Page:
We speak of three sorts of things as being true or false
But what are sentences, beliefs and propositions?And for each of these three we can ask the following:
- What is it for one to be true or false?
- Is their truth objective?
- Is their truth relative?
- And if their truth is relative, what is it relative to?
We address propositions first because they are the fundamental bearers of truth and falsity. A proposition is what is expressed by a sentence. Sentences have meanings. When a sentence admits of truth or falsity a proposition is what is meant. A sentence is true if and only if it expresses a true proposition. But a proposition’s truth or falsity is independent of whether or not a given sentence expresses it. Propositions are also the contents of our beliefs. Whether or not a belief is true depends on whether or not its propositional content is true. But the proposition’s truth or falsity is independent of whether or not it is believed.
So we appeal to propositions in characterizing the contents of beliefs and what is expressed by sentences. And for a belief or sentence to be true or false is just for its propositional content to be true or false. But what is it for a proposition to be true or false? Here we will introduce the notion of correspondence. For a proposition to be true is for it to represent the world in a way that corresponds to the way the world actually is. So, for instance, the proposition expressed by the sentence “The cat is on the mat” is true if and only the world contains the intended cat and mat and the cat is on the mat. This doesn’t sound very exciting, but there it is. Contrary to popular opinion, the notion of truth is kind of dull. We can say that the truth or falsity of a proposition is relative to the way the world is, but that’s it. The truth or falsity of a proposition is not subjective (or relative to belief). And the truth or falsity of a proposition is not open to interpretation (or relative to meaning). This last point is crucial. The truth or falsity of a proposition is not relative to what a sentence means. The truth or falsity of a sentence is relative to what proposition it expresses. But the truth or falsity of a proposition is not relative to meaning and could not be for the simple reason that propositions don’t have meanings. Rather, the proposition is what is meant.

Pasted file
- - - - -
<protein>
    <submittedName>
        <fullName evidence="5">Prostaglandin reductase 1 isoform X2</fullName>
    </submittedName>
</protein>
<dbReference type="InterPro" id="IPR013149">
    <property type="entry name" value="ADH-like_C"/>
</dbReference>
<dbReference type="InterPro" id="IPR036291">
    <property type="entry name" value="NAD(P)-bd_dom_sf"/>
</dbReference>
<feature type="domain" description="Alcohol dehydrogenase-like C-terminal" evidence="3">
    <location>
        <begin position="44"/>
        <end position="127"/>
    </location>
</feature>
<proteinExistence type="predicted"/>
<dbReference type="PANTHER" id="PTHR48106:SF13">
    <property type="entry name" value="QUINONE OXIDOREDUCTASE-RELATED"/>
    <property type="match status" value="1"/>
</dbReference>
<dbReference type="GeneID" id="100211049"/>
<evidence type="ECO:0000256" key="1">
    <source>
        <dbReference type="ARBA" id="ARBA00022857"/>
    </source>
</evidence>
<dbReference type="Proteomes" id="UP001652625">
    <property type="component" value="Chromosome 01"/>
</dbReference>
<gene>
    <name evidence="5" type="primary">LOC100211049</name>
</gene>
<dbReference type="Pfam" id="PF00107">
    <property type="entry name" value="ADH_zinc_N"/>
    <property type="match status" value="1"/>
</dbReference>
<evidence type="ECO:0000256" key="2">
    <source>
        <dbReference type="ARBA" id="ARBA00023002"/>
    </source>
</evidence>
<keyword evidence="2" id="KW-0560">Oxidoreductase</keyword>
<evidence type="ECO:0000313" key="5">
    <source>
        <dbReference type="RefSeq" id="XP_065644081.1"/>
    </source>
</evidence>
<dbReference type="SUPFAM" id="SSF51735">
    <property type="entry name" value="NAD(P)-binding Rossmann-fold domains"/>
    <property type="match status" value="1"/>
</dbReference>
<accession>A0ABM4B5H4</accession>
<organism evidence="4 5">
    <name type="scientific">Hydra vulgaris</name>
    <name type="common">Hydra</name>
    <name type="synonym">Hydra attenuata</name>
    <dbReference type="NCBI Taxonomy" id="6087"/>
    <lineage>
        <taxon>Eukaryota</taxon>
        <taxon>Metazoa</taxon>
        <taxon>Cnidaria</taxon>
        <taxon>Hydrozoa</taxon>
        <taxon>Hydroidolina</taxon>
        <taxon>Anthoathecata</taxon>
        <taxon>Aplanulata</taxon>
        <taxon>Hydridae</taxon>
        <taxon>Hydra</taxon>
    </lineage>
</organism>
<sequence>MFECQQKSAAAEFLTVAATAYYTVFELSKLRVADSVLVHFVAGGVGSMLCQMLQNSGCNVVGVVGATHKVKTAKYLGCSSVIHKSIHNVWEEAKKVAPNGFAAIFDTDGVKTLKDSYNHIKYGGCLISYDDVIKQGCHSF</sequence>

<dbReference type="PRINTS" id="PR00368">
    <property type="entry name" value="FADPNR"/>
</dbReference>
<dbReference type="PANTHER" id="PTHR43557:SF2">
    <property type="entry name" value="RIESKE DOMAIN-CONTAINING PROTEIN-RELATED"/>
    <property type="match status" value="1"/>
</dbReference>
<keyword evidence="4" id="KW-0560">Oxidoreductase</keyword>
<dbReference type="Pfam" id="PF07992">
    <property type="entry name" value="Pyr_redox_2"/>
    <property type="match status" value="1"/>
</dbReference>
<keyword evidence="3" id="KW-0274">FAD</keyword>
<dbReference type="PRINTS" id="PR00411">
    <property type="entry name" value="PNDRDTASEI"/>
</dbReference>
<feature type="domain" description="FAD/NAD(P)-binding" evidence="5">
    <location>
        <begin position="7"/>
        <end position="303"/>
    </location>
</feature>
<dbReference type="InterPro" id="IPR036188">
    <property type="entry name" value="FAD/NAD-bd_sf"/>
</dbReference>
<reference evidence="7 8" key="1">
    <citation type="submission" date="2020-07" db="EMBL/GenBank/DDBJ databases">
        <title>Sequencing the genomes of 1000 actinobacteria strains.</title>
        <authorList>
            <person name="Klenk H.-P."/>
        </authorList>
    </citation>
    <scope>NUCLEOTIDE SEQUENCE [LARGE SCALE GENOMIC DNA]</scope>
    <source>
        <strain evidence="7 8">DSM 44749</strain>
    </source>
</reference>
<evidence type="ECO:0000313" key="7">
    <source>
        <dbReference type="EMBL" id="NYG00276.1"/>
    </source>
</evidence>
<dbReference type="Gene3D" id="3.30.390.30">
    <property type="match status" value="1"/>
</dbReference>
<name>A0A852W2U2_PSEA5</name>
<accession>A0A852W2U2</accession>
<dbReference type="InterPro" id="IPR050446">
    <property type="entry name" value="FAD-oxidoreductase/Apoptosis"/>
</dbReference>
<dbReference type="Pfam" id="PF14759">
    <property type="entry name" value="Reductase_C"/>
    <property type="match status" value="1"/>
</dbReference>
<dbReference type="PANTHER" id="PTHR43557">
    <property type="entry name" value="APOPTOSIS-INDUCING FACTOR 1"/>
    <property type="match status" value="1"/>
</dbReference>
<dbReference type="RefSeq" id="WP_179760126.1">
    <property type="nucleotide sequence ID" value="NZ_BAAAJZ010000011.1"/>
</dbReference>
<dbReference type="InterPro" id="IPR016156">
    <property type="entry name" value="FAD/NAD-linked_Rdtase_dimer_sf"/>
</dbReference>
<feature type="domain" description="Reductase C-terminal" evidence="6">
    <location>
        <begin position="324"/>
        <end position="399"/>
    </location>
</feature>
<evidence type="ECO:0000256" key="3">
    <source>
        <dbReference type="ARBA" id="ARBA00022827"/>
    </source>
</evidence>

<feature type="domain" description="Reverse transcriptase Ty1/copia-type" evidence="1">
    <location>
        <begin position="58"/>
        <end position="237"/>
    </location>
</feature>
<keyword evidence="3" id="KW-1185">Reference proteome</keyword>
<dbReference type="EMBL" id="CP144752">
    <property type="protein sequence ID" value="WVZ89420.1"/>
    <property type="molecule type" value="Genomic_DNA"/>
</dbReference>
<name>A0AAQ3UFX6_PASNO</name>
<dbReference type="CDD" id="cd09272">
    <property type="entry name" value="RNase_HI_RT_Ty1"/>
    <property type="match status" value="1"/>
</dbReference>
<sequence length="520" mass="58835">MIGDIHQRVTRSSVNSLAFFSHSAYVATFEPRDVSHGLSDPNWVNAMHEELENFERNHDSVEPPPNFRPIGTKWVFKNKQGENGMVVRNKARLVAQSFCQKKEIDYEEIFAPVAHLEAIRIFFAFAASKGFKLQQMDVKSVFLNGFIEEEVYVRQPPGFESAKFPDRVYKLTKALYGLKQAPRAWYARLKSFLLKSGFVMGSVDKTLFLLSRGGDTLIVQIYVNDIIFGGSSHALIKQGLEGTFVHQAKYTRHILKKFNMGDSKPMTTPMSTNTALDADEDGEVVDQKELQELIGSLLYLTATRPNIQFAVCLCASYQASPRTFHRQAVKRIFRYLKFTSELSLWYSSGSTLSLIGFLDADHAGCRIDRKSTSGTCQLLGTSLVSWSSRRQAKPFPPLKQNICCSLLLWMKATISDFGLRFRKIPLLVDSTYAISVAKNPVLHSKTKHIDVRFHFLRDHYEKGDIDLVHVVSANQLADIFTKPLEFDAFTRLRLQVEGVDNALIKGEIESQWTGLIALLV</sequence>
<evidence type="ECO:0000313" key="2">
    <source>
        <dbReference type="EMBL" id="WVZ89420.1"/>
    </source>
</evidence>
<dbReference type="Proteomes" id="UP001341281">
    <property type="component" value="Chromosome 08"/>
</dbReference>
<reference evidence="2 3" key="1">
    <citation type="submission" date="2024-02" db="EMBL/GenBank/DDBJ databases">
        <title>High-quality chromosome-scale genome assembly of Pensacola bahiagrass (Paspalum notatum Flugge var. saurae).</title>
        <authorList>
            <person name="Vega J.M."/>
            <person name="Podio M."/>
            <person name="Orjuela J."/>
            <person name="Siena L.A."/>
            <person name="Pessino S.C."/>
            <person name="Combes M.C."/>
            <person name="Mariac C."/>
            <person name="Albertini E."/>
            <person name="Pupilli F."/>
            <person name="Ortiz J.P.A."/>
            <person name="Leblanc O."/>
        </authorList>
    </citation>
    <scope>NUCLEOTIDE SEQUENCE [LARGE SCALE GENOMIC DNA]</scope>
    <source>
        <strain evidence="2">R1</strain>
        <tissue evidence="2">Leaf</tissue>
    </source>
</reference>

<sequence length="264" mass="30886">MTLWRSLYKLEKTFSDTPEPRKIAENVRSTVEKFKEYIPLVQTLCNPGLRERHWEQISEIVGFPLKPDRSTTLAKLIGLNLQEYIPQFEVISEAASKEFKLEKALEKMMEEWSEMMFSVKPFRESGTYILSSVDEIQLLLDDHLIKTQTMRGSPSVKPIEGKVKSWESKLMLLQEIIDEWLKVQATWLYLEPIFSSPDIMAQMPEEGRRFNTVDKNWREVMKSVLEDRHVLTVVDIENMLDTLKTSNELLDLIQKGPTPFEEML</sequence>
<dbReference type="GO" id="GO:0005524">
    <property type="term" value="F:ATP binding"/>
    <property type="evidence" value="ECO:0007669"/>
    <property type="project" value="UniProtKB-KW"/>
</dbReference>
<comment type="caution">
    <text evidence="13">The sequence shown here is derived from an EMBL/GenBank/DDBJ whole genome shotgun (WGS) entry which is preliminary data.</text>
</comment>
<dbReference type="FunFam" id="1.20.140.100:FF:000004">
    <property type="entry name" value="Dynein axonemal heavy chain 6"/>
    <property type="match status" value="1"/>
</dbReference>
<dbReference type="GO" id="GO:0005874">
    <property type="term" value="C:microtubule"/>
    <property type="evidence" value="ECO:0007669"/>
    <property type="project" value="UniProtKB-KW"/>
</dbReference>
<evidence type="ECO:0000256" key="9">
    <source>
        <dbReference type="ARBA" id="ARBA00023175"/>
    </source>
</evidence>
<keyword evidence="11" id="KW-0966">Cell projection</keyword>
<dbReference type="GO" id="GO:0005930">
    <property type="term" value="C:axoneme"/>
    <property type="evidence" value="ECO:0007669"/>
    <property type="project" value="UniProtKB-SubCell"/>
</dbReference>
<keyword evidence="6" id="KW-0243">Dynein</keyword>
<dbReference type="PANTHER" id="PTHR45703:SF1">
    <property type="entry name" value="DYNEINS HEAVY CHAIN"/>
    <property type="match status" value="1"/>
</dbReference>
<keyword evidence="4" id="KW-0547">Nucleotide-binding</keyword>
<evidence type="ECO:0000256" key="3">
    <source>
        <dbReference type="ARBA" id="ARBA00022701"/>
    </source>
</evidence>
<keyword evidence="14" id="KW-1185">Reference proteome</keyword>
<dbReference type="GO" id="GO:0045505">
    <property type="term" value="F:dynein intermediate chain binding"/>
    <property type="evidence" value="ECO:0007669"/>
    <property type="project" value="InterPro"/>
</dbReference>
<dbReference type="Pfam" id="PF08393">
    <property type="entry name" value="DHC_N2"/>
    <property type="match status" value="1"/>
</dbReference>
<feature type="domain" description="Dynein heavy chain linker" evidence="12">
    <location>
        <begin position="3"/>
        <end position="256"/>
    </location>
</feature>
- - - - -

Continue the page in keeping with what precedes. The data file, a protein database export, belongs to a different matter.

Sentences are linguistic things made up of words that have meanings. What a sentence means depends on what its constituent words mean. A proposition is what is meant or expressed by a meaningful sentence. In principle, we can assign any meaning we like to a word. And the meanings of sentences are, in some sense, a function of the meaning of words. So, in so far as sentences are true or false, their truth is relative to meaning. More specifically, what proposition is expressed by a given sentence depends on the meanings assigned to its constituent words. For a sentence to be true or false is just for it to express a proposition that is true or false. To help see that sentences are distinct from the propositions they express, and that the propositions themselves are not relative to meanings, consider the following two sentences:
Schnei ist wiess
Snow is white
The first sentence is German for snow is white. These are distinct sentences and this is clear because they belong to different languages. But both sentences express the same thing. So, the proposition expressed must be something independent of either language. Propositions are not linguistic entities. While propositions are the meanings of sentences, they do not have meanings themselves. So, the truth of propositions is not relative to meanings the way the truth or falsity of sentences is.
Belief is a relation between a mind and a proposition. To believe a proposition is just to take it to be true. Objectively, beliefs can be true or false. From a subject’s point of view, to believe something is just to take it to be true. What is thought to be true in one belief system may well be thought false in another. But this is not to say that truth is subjective (that is, relative to subjects). To say that what is true according to one belief system is false according to another isn’t to say anything about the nature of truth. This is just a fairly obvious and mundane observation about what is held to be true according to a belief system.